I’ve been taking a class on Social Justice in Education and in a discussion thread on “Structural Obstacles’ a few colleagues were discussing the idea tokenism in staffing, i.e. schools who were superficially addressing the lack of BIPOC voices on committees or leadership positions by assigning one token Black or Brown person and calling it a day. The idea of tokenism is something I have been thinking and reading about a lot lately, mostly in terms of curricular choices I have made over the years and how I’ve included or excluded voices in my classroom. What is driving my conscious or unconscious choices of the musics I select for study?
“Traditional forms of multicultural education that focus on celebrating diversity rather than equity can reinforce their misunderstandings by feeding the assumption that celebrating diversity is enough—that everybody is starting on a level playing field.” (Swalwell & Gorski, 2015)
Gorski and Swalwell discuss the risk of superficially engaging in multiculturalism and diversity initiatives in “Equity Literacy for All”. Since I began teaching, I have sought out ‘world music’, i.e. multicultural music in my music classroom. One of my first school-wide recording projects was a CD in which I included a song from every country represented by the student body at the time. I consulted the ELL teacher to get a list of countries and languages at my school, selected a slate of ethnic material, and allowed students to vote on the song their class would perform for the CD recording project. The result was a CD of 25 tunes in various languages and styles, entitled “Born To Make Music”.
Reflecting on it now, I wonder how deeply the students connected with the material I had chosen from their culture. Did students of color see or hear themselves in the music? And what did the White children learn about their BIPOC peers and world cultures? I consulted reference materials to check for authenticity but did not seek out parents, community members or artists who could help teach the music and help me make sure I was not just engaging in tokenism or musical tourism. “The trouble lies in how so many diversity initiatives avoid or whitewash serious equity issues.” (Swalwell and Gorski, 2015) Looking back now, though we did raise money for the music program, my earnest ‘Diversity Director’ self probably did very little to help my students of color feel less marginalized.
“What we are suggesting is that at the heart of a curriculum that is meaningfully multicultural lie principles of equity and social justice—purposeful attention to issues like racism, homophobia, sexism, and economic inequality. Without this core, what we do in the name of multiculturalism can border on exploitative: asking students and families who experience these inequalities to allow students and families who don’t experience them to grow their knowledge, while the inequalities themselves go unaddressed.” (Swalwell and Gorski, 2015)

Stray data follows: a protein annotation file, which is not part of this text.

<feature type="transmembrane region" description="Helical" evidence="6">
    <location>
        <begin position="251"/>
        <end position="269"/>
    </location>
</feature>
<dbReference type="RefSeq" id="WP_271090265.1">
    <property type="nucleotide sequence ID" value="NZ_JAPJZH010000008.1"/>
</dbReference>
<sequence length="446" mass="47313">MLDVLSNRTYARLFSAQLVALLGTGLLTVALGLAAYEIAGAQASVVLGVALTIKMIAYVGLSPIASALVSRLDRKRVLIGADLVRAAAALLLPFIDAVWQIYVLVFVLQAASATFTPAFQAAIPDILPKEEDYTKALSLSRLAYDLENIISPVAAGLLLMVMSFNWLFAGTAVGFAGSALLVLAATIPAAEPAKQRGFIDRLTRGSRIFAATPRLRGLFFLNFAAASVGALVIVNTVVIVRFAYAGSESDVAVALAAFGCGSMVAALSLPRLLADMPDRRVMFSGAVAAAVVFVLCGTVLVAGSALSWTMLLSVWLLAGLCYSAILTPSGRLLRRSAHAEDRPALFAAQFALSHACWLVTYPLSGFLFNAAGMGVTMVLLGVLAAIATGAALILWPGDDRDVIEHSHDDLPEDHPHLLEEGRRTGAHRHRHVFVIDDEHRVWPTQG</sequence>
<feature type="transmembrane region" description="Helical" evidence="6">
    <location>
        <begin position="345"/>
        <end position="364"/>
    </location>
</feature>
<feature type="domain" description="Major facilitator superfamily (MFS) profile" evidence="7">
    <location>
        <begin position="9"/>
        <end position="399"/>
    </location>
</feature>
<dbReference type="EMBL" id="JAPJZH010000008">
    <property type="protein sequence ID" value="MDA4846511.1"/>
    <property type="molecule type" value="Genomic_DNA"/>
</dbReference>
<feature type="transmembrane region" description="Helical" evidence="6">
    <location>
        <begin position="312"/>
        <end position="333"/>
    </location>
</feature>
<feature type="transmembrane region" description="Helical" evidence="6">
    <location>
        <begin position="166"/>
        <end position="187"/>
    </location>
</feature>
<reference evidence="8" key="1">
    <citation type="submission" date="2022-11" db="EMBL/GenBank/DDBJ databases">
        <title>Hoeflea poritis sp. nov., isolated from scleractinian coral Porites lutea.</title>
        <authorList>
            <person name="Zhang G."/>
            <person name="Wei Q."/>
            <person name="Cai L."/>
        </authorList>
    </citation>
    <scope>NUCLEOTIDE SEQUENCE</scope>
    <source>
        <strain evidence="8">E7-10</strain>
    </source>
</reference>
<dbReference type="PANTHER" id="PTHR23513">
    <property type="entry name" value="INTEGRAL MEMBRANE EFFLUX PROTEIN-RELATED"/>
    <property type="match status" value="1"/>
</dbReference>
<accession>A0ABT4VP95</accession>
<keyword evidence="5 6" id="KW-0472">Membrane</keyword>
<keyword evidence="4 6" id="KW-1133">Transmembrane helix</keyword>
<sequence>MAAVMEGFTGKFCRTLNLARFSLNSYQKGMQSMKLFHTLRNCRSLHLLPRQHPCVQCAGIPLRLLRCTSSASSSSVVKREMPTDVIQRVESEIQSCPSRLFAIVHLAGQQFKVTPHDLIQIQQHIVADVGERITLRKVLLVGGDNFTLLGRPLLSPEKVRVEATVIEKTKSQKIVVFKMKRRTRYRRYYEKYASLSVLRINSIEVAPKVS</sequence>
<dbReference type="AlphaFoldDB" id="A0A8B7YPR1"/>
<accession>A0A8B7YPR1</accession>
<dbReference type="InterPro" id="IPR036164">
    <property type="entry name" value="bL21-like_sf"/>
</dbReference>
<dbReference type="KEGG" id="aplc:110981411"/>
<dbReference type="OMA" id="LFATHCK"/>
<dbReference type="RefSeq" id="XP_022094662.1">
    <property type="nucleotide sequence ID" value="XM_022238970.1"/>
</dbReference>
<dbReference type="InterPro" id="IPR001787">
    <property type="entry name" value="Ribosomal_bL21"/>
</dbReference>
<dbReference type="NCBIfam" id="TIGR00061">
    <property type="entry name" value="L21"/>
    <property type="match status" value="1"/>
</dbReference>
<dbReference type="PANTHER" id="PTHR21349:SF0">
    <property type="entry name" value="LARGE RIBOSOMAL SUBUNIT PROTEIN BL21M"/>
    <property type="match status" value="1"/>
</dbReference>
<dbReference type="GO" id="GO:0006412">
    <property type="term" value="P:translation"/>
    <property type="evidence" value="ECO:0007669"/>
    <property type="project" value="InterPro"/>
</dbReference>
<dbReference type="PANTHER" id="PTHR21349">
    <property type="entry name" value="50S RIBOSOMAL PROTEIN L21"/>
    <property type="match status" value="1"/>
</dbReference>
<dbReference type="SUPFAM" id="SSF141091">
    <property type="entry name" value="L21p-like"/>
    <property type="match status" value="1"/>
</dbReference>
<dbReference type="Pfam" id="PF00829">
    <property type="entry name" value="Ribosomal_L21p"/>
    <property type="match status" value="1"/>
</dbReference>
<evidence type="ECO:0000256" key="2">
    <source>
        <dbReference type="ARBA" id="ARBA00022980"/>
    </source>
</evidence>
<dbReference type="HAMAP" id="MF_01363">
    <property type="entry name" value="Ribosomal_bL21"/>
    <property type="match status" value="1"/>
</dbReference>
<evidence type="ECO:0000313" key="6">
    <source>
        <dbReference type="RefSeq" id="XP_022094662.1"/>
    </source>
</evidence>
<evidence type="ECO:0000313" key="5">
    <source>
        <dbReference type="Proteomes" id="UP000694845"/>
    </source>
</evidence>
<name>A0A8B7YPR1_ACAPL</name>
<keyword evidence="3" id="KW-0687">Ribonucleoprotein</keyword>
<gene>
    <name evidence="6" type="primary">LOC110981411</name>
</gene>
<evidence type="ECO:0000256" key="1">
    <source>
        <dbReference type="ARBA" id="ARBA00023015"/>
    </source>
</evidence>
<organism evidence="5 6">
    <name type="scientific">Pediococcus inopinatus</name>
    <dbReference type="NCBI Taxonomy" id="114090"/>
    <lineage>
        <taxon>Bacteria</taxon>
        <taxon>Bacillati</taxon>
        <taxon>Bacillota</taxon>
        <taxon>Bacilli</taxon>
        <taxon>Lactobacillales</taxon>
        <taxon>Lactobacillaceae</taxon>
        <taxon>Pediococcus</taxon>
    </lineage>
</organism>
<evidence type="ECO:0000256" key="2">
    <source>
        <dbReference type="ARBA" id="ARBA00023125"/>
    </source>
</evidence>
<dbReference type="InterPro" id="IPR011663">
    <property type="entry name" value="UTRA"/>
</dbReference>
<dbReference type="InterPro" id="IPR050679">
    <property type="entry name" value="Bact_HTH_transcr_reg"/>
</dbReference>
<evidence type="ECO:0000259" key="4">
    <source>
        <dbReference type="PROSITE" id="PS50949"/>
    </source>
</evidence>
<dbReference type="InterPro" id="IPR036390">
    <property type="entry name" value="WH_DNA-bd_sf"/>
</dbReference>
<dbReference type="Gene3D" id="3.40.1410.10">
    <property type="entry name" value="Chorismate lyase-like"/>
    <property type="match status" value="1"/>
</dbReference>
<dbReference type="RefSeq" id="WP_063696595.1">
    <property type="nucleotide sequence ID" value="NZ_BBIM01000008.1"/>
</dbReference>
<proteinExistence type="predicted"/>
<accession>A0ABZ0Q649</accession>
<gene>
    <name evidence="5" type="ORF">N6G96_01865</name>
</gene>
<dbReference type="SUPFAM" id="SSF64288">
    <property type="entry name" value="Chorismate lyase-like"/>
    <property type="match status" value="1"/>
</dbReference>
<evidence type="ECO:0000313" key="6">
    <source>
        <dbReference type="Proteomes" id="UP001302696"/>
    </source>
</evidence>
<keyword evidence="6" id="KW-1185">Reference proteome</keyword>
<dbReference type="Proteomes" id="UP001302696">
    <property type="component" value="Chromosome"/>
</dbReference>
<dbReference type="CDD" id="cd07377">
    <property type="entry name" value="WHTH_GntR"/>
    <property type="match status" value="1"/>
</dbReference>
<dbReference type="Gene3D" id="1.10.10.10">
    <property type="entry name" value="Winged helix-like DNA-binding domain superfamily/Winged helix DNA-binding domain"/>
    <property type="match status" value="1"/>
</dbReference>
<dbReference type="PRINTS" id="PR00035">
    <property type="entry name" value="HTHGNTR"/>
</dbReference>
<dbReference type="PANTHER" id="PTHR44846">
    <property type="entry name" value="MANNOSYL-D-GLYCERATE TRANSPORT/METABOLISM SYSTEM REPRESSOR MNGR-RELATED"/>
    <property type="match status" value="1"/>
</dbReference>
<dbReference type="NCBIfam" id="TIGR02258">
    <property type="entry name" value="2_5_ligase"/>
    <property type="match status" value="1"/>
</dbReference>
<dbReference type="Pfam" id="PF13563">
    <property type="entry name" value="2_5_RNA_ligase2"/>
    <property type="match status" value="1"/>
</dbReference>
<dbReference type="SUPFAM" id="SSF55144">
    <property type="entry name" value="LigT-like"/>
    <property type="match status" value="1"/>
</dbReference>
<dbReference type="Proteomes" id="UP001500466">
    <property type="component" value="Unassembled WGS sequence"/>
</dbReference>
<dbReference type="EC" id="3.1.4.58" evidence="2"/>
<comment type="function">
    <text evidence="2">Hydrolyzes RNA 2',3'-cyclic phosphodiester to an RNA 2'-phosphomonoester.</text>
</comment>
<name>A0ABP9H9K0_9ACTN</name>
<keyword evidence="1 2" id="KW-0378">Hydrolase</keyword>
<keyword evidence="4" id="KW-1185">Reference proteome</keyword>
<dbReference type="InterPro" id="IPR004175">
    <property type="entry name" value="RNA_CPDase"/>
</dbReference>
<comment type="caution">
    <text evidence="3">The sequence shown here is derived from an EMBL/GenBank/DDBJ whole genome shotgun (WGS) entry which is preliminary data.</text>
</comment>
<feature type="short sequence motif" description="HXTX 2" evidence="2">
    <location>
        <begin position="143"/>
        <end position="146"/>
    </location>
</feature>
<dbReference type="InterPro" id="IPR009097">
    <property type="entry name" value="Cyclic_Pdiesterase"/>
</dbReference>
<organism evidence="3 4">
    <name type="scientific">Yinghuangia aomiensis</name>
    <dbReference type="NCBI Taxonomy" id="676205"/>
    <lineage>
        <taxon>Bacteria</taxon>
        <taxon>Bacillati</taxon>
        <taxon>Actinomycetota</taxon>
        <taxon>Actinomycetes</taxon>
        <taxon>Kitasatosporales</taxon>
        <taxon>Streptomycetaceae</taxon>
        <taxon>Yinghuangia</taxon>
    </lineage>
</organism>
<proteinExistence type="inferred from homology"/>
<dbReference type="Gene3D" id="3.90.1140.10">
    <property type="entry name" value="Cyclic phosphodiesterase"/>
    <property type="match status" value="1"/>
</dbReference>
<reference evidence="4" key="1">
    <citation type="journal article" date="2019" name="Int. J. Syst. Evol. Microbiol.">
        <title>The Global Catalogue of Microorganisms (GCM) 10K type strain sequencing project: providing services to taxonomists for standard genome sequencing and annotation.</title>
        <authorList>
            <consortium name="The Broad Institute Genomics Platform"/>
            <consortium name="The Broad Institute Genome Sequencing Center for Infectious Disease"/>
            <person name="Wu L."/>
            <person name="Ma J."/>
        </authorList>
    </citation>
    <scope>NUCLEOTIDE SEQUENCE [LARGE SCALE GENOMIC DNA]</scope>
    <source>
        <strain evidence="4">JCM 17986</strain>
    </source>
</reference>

This brings me to the idea of euphemisms – language we engage in as educators when we attempt to address race or systemic inequalities. The Meriam Webster Dictionary defines a euphemism as a replacement for an “agreeable or inoffensive expression for one that may offend or suggest something unpleasant”. White cultural dominance is so deeply embedded* in music education, and it is very difficult to expose the layers of structures that are preventing change toward anti-bias teaching. It’s hard to talk about. So we code our language and thinking, too. When I speak or think about ‘world’ music, or ‘urban’, or ‘diverse’ music, am I really just referring to something that is ‘not White’?
From coded language comes coded action. For example, in my effort to include more Afrocentric music in my curriculum I run the risk of keeping this music at the periphery of the curriculum, treating it as exotic, not exploring beyond the superficial and engaging in a rich exploration of the musical and cultural practices. In this way I am effectively reinforcing White cultural dominance and ideology, and my coded language (diversity, multicultural) allows me to ‘tick the box’ on equity.
“The unmasking of coded language may serve as a first step toward removing from music education “methods that uphold White racial domination through an ‘us and them’ dichotomy”. Moving beyond the “us and them” thinking indicative of cultural whiteness allows for space to integrate “other forms of knowledge, histories and cultures into the curriculum”, a primary goal of anti-racism and critical multicultural education.” (Bradley, 2006)
* Read Music Theory and the White Racial Frame by Philip A. Ewell who is featured in Adam’s Neely’s video on White supremacy and music theory (“the harmonic stylings of 18th century European musicans”). Watch it here.
Bradley, D. (2006) “Music education, multiculturalism, and anti-racism: ‘Can we talk?” Action, Criticism, and Theory for Music Education. http://act.maydaygroup.org/articles/Bradley5_2.pdf
Gorski, P. and K. Swalwell. (2015) Equity Literacy For All. Educational Leadership. Retrieved from https://08a3a74a-dec5-426e-8385-bdc09490d921.filesusr.com/ugd/38199c_7ce6ae3958ec4995819a8b3e1e59a09a.pdf
Hess, J. (2017) Equity and Music Education: Euphemisms, Terminal Naivety, and Whiteness. Action, Criticism, and Theory for Music Education. http://act.maydaygroup.org/articles/Hess16_3.pdf